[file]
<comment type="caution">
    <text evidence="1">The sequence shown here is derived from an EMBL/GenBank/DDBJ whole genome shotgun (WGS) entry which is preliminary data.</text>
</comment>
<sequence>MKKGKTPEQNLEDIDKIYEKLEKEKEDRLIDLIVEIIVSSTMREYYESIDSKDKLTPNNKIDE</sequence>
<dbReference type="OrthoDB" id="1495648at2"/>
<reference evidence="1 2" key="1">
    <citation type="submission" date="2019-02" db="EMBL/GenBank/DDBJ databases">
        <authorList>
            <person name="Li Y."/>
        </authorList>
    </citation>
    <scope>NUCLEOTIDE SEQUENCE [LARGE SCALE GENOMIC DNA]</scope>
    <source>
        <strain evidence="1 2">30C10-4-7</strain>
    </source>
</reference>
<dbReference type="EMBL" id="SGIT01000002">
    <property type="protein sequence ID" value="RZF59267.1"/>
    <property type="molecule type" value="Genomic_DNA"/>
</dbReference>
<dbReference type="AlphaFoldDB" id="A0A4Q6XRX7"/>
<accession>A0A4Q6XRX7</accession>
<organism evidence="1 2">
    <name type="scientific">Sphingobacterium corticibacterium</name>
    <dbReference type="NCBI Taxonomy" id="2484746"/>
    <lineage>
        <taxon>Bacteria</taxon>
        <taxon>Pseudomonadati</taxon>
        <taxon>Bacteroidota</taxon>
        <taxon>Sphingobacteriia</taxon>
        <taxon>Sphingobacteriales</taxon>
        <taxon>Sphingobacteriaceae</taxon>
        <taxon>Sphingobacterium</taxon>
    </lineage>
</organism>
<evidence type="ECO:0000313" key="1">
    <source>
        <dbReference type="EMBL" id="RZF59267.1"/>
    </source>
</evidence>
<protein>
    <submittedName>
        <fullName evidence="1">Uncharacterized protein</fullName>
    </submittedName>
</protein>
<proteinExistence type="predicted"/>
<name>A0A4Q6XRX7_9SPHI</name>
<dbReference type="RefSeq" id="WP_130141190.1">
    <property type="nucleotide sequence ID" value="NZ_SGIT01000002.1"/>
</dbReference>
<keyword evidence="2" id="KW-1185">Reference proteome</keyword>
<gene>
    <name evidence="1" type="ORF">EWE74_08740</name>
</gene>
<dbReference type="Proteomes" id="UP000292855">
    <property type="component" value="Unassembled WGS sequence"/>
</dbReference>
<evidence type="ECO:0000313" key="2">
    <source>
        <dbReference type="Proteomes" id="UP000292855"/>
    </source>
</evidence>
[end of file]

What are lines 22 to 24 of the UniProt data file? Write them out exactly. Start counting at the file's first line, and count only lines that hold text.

<accession>A0A4Q6XRX7</accession>
<organism evidence="1 2">
    <name type="scientific">Sphingobacterium corticibacterium</name>